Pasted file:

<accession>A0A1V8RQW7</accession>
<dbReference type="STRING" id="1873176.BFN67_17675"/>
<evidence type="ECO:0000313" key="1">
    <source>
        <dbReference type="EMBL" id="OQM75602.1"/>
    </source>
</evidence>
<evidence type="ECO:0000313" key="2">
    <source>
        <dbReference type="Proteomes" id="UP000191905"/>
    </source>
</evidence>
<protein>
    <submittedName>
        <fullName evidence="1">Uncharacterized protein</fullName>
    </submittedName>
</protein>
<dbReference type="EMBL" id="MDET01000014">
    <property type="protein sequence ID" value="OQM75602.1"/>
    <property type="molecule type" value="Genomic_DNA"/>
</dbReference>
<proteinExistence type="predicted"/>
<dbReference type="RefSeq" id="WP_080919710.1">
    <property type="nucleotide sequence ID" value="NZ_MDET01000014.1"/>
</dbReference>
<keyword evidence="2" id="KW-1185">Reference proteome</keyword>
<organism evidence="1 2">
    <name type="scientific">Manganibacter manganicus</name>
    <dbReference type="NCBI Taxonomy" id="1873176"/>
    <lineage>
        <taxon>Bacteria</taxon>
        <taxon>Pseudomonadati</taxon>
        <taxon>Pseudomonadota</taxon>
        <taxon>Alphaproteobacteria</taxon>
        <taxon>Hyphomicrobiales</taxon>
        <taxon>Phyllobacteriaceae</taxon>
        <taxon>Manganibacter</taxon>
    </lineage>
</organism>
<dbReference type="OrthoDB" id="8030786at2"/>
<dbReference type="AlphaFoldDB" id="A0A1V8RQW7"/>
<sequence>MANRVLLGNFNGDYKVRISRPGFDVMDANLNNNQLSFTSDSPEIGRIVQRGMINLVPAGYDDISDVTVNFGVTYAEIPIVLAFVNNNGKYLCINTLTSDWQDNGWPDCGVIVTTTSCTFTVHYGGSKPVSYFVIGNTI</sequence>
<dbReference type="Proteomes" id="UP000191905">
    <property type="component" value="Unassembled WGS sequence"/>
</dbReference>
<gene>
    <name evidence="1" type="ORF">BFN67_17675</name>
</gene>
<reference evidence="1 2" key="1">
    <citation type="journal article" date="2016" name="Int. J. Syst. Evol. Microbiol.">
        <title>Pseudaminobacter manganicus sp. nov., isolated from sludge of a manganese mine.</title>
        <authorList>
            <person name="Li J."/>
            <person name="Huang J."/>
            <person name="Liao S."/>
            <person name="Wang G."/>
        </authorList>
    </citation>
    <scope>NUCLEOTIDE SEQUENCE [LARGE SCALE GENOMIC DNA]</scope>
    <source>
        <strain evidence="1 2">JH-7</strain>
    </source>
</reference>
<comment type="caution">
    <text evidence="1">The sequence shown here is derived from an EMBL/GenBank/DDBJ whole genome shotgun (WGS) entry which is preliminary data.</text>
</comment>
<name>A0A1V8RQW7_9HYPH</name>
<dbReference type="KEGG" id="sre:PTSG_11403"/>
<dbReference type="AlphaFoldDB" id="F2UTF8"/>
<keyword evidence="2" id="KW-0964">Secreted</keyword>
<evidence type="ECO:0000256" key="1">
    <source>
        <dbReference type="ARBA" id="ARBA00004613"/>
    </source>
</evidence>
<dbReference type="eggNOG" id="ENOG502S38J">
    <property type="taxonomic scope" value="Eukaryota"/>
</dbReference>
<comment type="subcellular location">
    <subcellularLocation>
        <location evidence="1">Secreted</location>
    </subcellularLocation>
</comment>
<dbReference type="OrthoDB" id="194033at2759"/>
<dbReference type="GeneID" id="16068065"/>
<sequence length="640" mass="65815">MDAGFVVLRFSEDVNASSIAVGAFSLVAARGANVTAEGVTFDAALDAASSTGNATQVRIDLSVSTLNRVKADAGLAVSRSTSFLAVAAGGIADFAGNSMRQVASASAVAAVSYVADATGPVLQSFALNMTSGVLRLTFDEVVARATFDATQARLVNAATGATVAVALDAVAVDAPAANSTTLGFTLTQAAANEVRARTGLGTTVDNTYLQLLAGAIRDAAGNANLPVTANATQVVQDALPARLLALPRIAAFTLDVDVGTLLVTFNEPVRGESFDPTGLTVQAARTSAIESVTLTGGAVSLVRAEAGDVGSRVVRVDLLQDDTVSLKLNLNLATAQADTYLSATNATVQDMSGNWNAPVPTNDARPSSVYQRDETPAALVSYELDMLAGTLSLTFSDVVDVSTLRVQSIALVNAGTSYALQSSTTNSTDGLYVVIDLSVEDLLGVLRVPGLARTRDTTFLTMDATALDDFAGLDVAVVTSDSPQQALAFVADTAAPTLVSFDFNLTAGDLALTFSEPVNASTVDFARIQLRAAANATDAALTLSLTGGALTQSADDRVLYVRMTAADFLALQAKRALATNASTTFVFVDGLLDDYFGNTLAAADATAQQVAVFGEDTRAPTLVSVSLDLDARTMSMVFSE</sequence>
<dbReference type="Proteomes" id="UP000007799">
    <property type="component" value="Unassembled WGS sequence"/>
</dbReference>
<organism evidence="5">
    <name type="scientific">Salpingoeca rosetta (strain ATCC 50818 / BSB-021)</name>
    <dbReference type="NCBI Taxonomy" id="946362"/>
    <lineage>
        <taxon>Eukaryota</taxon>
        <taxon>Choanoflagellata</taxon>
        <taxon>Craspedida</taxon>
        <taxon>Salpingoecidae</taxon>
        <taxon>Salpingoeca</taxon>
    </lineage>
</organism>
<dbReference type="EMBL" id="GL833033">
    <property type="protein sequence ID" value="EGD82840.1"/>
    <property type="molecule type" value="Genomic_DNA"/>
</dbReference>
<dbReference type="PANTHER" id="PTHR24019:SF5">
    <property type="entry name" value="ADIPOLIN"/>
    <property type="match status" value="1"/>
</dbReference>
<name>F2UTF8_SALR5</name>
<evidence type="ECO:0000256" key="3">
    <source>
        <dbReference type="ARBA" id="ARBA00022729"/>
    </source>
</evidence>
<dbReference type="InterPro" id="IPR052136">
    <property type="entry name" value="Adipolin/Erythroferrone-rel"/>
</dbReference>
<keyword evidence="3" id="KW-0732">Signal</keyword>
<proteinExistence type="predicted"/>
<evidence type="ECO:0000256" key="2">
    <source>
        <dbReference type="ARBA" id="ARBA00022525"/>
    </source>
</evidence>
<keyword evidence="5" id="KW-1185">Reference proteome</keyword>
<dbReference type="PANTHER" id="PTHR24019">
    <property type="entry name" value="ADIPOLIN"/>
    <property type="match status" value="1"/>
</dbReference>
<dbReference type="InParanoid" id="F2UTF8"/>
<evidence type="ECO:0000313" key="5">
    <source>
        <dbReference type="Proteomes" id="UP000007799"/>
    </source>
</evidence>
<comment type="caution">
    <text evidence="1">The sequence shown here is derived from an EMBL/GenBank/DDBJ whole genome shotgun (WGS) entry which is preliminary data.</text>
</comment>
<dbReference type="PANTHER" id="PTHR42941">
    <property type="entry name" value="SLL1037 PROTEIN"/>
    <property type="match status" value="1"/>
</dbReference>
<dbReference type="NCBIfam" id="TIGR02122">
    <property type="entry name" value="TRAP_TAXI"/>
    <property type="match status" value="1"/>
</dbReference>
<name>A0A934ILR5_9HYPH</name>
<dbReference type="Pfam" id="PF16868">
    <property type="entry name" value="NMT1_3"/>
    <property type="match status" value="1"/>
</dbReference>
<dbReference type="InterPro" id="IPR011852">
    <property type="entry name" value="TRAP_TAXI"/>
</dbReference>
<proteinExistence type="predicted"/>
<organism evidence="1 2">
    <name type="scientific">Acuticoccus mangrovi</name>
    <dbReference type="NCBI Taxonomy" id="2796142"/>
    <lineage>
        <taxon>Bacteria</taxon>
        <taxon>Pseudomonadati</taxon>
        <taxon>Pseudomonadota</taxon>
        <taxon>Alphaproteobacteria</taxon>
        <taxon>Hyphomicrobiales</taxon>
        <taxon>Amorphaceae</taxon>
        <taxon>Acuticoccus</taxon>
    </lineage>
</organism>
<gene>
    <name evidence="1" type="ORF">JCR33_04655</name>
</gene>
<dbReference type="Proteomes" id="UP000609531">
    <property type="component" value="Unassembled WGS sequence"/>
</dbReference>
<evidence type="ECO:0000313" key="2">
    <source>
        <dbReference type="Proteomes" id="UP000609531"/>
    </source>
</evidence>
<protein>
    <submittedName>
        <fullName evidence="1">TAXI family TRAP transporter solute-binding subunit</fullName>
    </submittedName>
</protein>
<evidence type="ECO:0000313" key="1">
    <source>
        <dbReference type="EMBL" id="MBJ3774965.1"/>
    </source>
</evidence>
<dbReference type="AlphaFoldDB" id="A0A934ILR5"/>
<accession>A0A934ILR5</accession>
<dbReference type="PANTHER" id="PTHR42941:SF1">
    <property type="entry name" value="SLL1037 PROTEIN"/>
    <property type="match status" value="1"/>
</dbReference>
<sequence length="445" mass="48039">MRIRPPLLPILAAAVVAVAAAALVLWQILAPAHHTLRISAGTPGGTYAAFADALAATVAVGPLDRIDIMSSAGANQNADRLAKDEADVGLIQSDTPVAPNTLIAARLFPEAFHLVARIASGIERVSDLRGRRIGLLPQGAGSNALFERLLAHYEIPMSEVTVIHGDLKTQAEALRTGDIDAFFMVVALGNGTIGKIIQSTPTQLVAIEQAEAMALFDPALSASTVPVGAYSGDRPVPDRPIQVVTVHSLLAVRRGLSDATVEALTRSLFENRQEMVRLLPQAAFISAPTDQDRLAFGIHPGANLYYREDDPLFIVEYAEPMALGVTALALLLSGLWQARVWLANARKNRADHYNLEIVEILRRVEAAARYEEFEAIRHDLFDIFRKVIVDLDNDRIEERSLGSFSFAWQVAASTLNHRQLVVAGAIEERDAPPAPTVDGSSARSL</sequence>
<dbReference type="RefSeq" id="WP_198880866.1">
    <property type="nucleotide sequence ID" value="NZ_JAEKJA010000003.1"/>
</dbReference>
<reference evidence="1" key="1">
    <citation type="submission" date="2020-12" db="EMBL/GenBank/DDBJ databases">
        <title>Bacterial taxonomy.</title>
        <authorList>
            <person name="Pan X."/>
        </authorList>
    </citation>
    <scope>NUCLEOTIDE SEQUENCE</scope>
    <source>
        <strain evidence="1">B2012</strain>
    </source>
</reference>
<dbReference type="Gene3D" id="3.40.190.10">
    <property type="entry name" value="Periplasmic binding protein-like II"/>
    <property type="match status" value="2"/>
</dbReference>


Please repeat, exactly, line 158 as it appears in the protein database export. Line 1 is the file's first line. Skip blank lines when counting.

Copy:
    <dbReference type="NCBI Taxonomy" id="2796142"/>